Fun facts

10 fun facts about Chinese New Year

In Peppa’s Chinese New Year, Peppa and her classmates can’t wait to learn all about this special celebration. So, we’ve gathered some of our favourite facts about this important festival…

Joyful little granddaughter and grandson practising Chinese calligraphy for Chinese New Year on couplets with their grandfather
Image: Getty / AsiaVision

1. Chinese New Year – also known as Lunar New Year or Spring Festival – is the most important celebration that takes place in China and other parts of Asia every year. Almost a quarter of the world’s population (that’s about two billion people!) celebrate it in some way.

2. Unlike Western celebrations, which often follow the Gregorian calendar, the date of the Lunar New Year is calculated according to the lunisolar calendar. It begins on the date of the new moon which usually appears sometime between 21 January and 20 February. This year, in 2023, it falls on Sunday 22 January and the celebration will last for 16 days.

3. The origins of the Chinese New Year can be traced back to around 3,500 years ago. The legend goes there was a mythical beast called Nian who would come to a village every new year and attack the people. But then a wise old man discovered that Nian was afraid of loud noises and the colour red. And therefore, the people of today decorate their houses in red (which is considered a very lucky colour in China) and set off firecrackers.

4. Typically, in the week leading up to New Year, people will clean their homes from top to bottom. This is to sweep away last year’s bad luck and make room for the good.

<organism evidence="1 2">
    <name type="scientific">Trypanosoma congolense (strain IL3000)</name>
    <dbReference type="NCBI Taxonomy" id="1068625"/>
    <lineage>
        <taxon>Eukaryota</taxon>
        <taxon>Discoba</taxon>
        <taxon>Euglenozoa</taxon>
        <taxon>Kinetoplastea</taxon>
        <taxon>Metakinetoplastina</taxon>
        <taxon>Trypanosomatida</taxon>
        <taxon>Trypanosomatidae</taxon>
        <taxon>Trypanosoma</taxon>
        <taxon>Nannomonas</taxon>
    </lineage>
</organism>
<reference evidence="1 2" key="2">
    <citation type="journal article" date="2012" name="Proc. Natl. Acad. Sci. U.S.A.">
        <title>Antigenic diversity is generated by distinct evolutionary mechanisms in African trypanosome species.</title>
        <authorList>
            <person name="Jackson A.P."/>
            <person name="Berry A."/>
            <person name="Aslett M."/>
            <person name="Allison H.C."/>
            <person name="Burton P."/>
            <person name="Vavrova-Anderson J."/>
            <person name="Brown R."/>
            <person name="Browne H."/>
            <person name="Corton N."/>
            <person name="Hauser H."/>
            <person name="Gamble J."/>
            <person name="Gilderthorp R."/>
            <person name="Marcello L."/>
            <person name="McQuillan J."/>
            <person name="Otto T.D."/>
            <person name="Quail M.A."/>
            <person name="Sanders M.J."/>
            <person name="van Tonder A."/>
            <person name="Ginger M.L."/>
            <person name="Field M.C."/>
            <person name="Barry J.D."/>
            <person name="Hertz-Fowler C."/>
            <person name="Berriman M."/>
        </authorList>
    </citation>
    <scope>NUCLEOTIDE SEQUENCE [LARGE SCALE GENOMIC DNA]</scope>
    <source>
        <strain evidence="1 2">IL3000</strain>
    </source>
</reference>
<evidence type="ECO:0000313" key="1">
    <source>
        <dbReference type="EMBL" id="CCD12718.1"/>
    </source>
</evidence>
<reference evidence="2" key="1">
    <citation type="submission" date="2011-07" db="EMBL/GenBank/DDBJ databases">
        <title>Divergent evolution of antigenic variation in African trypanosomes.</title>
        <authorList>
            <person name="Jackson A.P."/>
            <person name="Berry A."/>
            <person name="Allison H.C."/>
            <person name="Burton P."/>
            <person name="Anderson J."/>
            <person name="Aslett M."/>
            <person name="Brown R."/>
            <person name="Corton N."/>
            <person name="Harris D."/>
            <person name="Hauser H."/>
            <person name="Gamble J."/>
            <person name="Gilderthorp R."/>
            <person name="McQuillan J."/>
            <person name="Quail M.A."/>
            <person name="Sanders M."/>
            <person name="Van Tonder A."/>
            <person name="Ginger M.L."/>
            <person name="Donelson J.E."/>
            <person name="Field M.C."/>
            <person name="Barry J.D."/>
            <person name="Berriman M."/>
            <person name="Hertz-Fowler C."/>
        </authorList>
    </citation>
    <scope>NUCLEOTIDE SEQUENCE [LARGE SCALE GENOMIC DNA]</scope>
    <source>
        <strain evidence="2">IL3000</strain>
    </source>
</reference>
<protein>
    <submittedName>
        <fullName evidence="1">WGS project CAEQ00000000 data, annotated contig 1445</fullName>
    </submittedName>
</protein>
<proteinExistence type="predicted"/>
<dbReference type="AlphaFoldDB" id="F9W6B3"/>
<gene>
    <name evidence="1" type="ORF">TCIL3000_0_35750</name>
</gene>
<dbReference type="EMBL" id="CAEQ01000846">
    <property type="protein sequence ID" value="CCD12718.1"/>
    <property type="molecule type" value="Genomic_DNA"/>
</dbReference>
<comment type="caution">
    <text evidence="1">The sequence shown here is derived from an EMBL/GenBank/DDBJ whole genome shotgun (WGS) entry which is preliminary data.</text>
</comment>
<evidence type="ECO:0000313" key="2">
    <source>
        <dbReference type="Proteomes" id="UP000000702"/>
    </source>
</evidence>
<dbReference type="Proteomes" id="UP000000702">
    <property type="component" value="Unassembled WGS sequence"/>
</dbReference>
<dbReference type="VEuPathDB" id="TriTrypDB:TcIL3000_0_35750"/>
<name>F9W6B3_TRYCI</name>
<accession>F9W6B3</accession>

5. The family reunion dinner on New Year’s Eve is the most important part of the celebrations. Millions of people travel across the country every year to be with their loved ones for this reunion. It’s known as chunyun (春运), or Spring Migration.

6. The reunion dinner includes many dishes that are said to bring good luck including fish, dumplings, spring rolls, sweet rice balls, glutinous rice cake, noodles, and fruits that are golden in colour.

7. It is tradition to exchange gifts, and these are usually only given to children and senior family members. The most common gift is a red envelope which contains money. The amount of money can range from a few pounds to several hundred but it’s important the monetary value never includes the number four which is considered bad luck.

8. On the 15th day of the celebrations to mark the end of the Lunar New Year, people release glowing lanterns up into the sky or onto rivers or the sea in what is known as the Chinese Lantern Festival.

9. If you’re ever lucky enough to attend a Chinese New Year parade, you’ll probably see lion and dragon dances that involve people holding spectacular costumes up on poles or dressed up as animals. Both lions and dragons are thought to bring prosperity and good luck.

10. You’re possibly familiar with your horoscope zodiac sign, but did you know there is a Chinese zodiac? There are 12 signs, and all take the form of animals. However, instead of one for each month, the animal is for the entire year. In order, the Chinese zodiac signs are: Rat, Ox, Tiger, Rabbit, Dragon, Snake, Horse, Goat, Monkey, Rooster, Dog, and Pig. This year will be the Year of the Rabbit.

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